It's becoming that way with movies, too:  you used to be able to see what movies people liked enough to buy (rather than rent) on videotape -- and later, on DVD.  But with streaming, you can't "see" people's favorite movies.

It's a shame.


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Sunday, August 12, 2018

All the languages in the world

Thought of this maybe a month ago: 

I've already stated that if I won the lottery and could just quit work (i.e. be a stay-at-home dad; songwriting, woodworking and yardwork -- plus exercising on a more regular basis), that I would take one martial arts course a year (e.g. Judo one year, BJJ another), and cycle through most of the styles until I figured out which I liked the best (and acquiring a hodgepodge of skills along the way).

In addition, I now think that I'd take about one semester each of many foreign languages (skipping every second semester):  that is, take [Name of language] 101, and then at the start of the next school year take something else.  This was prompted by my trying to read the various "copyright warnings" at the end of a DVD (the ones that appear after the movie is over) out loud, and realizing that although I did a decent job of knowing the different languages (I think I knew more than half), my pronunciation was pretty bad.

So it would be good to know just some basic vocabulary, pronunciation rules, and language structure, for a bunch of different languages.  I already know some French and Japanese (and American Sign Language) -- so do Spanish, Italian, and German (in an arbitrary order); and then in no particular order, Russian, Greek, Turkish, Laotian, Cambodian, Mandarin, Cantonese, Korean, Australian sign language, Portugese, Dutch, Norwegian, Swedish, Irish (Celtic?), Welsh, and a few local Aboriginal languages.  That's about 21 years right there.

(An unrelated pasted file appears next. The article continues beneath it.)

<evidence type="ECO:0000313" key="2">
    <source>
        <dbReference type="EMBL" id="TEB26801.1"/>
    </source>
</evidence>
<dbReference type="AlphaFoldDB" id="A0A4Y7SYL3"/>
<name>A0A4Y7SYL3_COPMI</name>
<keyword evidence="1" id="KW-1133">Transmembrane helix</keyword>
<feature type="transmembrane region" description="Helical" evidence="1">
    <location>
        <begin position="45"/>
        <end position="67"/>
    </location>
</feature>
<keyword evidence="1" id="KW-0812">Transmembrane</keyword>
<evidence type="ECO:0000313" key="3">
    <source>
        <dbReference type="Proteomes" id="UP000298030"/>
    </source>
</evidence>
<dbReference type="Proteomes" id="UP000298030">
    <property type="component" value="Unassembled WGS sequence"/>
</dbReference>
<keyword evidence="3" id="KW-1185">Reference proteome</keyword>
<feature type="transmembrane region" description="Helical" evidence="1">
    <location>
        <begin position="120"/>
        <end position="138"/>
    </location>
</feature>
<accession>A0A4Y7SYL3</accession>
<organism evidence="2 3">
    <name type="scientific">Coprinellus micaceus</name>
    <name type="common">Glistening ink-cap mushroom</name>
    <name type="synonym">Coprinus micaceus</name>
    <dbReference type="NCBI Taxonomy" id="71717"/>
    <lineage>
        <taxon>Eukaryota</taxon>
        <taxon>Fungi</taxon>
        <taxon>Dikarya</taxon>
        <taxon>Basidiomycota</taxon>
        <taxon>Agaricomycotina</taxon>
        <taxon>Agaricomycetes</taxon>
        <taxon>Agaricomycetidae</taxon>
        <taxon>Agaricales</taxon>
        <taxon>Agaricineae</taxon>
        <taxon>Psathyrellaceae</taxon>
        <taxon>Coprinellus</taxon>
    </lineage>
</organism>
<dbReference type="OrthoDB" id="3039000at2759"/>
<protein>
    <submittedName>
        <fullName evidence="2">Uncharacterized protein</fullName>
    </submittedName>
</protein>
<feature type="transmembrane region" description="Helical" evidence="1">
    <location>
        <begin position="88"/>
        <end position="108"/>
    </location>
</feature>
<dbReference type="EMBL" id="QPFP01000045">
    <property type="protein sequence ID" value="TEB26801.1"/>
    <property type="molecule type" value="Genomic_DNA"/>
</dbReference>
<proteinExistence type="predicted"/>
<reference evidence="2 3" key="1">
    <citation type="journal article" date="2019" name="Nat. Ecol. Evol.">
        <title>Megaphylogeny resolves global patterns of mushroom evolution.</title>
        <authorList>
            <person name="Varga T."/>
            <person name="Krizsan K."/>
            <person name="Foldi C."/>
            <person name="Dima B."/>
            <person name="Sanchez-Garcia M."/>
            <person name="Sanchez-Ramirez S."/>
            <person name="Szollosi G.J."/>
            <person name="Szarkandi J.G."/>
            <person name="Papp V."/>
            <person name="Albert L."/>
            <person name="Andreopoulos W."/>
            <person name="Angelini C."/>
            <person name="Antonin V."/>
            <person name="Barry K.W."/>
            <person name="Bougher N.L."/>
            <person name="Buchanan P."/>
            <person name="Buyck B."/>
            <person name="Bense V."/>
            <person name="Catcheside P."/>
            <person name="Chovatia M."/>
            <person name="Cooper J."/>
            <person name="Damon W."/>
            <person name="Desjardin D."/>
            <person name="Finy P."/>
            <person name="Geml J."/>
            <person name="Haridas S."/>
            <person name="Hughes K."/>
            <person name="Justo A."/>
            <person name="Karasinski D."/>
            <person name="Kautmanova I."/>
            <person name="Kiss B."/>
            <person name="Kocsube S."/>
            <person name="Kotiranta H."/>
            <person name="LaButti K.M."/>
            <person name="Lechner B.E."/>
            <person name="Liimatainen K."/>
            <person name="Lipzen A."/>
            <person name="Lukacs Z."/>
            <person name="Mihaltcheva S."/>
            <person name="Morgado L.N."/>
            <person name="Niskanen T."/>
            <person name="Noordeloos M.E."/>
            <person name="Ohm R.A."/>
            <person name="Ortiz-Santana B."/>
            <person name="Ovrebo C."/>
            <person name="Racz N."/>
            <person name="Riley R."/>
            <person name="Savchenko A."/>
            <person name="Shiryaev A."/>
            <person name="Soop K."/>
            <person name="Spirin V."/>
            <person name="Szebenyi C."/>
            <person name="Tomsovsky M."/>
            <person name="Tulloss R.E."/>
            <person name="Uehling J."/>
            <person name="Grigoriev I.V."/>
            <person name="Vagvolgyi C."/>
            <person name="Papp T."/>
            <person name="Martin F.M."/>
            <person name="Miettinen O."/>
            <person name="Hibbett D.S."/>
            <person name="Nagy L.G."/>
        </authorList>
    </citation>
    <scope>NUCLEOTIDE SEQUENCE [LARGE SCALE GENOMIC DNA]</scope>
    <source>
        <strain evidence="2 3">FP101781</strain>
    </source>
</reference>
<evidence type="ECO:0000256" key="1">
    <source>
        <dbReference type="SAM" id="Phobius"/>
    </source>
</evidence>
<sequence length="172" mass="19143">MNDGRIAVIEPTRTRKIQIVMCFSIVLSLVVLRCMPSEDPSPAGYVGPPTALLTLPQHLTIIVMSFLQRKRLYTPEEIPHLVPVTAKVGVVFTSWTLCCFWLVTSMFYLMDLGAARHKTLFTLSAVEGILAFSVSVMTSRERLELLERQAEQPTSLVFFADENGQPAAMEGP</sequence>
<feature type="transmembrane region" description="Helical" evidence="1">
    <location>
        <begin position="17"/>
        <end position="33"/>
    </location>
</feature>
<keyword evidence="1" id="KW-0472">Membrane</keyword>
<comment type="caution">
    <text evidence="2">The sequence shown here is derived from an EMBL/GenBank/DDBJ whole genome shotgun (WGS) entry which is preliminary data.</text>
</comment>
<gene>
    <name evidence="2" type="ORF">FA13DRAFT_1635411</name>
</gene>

I'm pretty bad at anything involving straight memorization -- which is why I'd only do the first semester of each language:  I'd reach a saturation point with vocabulary.

I will say, though, that for some reason Italian has an extra appeal:  I think it's a combination of the sound, the expressiveness... and the gestures while talking!  :)

I knew a guy who was taking Italian at the University of Washington, and he said that his instructor said that you can't speak Italian properly without moving your arms.


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Saturday, August 11, 2018

Wonderful backlog of movies

I like movies.  We haven't got around to getting Netflix, and because DVDs are an obsolete technology, the local pawn shop sells them for a buck apiece (that is:  a dollar Australian; that's about 80c US).  So about once a month I stop by, have a browse, and if I remember it fondly, have heard of it and been curious, or just if the title or summary sounds good -- I'll pick it up.  Mostly Rom-Coms; not really action, drama, etc.

At one point I was watching half a movie nearly every night (as I did the dishes) -- but lately it's about two a week.  So I've been acquiring them faster than I watch them.

I just took a quick tally of the DVDs in my "to watch" pile(s):  about 250.

If I watched one a night, that would last me eight months.

If we say that a typical movie is 100 minutes, and I didn't have to work for a living, I could sit around at watch -- at a leisurely pace -- four movies a day.  If I did that Monday through Friday, it would take me 50 weeks -- nearly a full year -- to watch them all.

Niiiiiice....   : )


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Monday, July 23, 2018

My happiest times

I usually hang my "yardwork clothes" on hooks on the laundry room door.  The specific contents vary -- but its an old shirt (either a retired [stained!] dress shirt or a cheap t-shirt), pants (either a certain denim pair of shorts, short sweatpants, or long sweatpants), and a hat (the floppy cloth hat [pictured], or a straw hat) -- plus my "tool belt" (pouch for pruning shears; pouch for my keys (shed keys, house keys); pouch for my cell phone (if The Lady phones during her errands, plus for taking snapshots of projects); and a pouch for my utility knife.